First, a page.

This year kicked off with a semester of fantastic classes. In the spring semester I took papermaking/book arts, a Native American art sampler, and sculpture II: making multiples. I learned a lot of new techniques and experienced new materials I had never used before such as cotton linters, flax, foundry wax, and various mold-making materials. I completed my first bronze piece (SO much more work than I could have ever imagined) which makes me finally feel like a "real" sculpture major.
My papermaking/book arts class was interesting. It had nearly twice as many students in it than it was supposed to which caused it to be chaotic at times. Despite the often times tumultuous class environment, I found myself coming in around 10pm at night, when no one else was there, and making 50-100 sheets of paper at a time! Once I established this system, it was hard to put down the screen and walk away. I am really in love with papermaking because it is symbolic of family trees (at least my method of papermaking is.) You start with some pulp and some pigment, mix it with more pulp and pigment until you have a plethora of colors, textures and thicknesses that, although different, all come from the same pulp...the same family, if you will. I guess I'm romanticizing the entire process, but I love to incorporate the idea of the life cycle in my work.
As I mentioned before, I completed a bronze piece in my sculpture II class. I can't concisely explain the process, so I wont even bother. Instead, I will make a safe estimate and say that I spent around 200 hours from start to finish on my bronze strawberries (Ode'minan.) I am still not impressed with bronze. It simply isn't my medium but I have gained an understanding, appreciation, and overwhelming sense of accomplishment from the project. I also learned different mold-making techniques such as plaster, alginate, rubber molds, plaster bandage, and many more. It was one of the most well-organized classes I have ever taken, and the group as a whole was very focused on making quality work. The final assignment for the class was to simply make a piece that involved using multiples to some degree. I chose to not use any of the techniques I had just learned and made "Firewater" instead! I hammered and rolled (by hand) around 600 beer caps into jingle dress cones and attached them to a dress I designed and brought to life. The piece is still "in-progress"....it takes a while to sew that many beer caps on.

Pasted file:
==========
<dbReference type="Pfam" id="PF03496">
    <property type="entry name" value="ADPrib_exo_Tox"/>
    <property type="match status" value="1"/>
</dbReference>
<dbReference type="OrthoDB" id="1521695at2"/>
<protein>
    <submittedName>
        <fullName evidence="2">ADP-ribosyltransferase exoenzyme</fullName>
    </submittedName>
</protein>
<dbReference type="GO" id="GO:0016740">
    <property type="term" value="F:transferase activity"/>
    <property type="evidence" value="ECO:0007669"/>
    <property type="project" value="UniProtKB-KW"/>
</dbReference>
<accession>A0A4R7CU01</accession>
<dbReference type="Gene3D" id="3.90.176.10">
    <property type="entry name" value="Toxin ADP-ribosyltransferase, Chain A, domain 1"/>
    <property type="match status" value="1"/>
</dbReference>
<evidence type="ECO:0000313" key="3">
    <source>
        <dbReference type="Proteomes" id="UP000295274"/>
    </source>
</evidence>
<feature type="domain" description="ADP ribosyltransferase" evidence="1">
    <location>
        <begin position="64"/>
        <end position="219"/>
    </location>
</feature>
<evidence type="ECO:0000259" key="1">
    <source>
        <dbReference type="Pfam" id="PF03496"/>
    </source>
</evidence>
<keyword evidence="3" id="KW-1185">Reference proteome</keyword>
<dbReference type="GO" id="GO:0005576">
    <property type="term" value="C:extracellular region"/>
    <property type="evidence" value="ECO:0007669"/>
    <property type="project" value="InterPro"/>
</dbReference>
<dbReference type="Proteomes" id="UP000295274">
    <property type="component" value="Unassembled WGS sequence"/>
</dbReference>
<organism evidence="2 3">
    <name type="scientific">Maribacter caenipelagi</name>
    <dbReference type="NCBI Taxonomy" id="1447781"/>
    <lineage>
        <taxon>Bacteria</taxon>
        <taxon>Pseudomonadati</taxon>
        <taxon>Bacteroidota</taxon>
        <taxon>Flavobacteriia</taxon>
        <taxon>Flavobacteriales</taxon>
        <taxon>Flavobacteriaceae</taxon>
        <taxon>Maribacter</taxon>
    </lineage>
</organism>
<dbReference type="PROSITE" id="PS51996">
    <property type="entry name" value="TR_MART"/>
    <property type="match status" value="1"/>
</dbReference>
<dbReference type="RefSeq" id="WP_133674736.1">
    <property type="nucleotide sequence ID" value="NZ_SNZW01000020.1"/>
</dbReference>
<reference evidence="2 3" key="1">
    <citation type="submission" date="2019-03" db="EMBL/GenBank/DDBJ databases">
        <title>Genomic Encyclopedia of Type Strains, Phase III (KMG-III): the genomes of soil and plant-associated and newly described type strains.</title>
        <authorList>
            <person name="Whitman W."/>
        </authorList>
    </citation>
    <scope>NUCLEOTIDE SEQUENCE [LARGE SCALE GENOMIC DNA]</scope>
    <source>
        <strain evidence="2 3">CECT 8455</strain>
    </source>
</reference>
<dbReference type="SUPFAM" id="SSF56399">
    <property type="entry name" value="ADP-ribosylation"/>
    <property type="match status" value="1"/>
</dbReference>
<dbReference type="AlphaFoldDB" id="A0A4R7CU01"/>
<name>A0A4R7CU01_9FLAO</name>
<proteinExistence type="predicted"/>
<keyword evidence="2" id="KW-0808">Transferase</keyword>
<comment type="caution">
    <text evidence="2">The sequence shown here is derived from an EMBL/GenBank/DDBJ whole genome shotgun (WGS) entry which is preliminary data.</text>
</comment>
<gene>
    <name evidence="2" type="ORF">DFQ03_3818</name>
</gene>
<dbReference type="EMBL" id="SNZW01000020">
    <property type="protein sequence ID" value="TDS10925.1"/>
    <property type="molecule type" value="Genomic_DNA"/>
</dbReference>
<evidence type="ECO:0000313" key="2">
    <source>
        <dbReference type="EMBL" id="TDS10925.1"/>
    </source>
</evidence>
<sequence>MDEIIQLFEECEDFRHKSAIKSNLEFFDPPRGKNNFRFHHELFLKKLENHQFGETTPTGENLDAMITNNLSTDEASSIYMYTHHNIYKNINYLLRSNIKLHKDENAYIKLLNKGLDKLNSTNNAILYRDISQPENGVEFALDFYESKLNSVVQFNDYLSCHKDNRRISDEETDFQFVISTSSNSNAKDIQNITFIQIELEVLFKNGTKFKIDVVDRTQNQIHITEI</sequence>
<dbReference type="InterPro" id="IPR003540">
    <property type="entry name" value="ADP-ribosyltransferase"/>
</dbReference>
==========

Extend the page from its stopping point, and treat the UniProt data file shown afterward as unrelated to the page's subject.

Finally I save the best for last. I had the opportunity to take a Native American Art Sampler class with the "Smithsonian Artist" Shirley Brauker! It's hard to put into words just how important this class was for me. I learned a lot of new skills and was introduced to a lot of new artists and techniques, but this class affected me on a more spiritual level than anything. Prior to this experience, I had not been in class with a Native American teacher since elementary school at Saginaw Chippewa Academy. It's just different. It's hard to describe it to someone who has only been educated through public schools, but you're just treated differently. The class was small, only me, my mom, two other ladies and Shirley. We sat in a group and just worked on stuff. We worked on projects while she taught, while we talked, and we were constantly productive while we shared stories, laughs, and advice with one another. She helped me learn more about my culture and traditions, and taught me about her own. I made some good friends in this class, and the quality work I made in this class was just the cherry on top.
Now with the fall semester starting, I am just trying to finish up my minor and get my last core class "digital design" out of the way. It is a class meant for freshmen- ideally it is the first class you take upon entering the art major. Needless to say, it should be pretty simple but wont exactly help me create gallery-ready work. I am excited for the spring semester as I will hopefully be starting the BFA program, and the light at the end of the tunnel will start to get significantly bigger and bigger once I finally round that corner.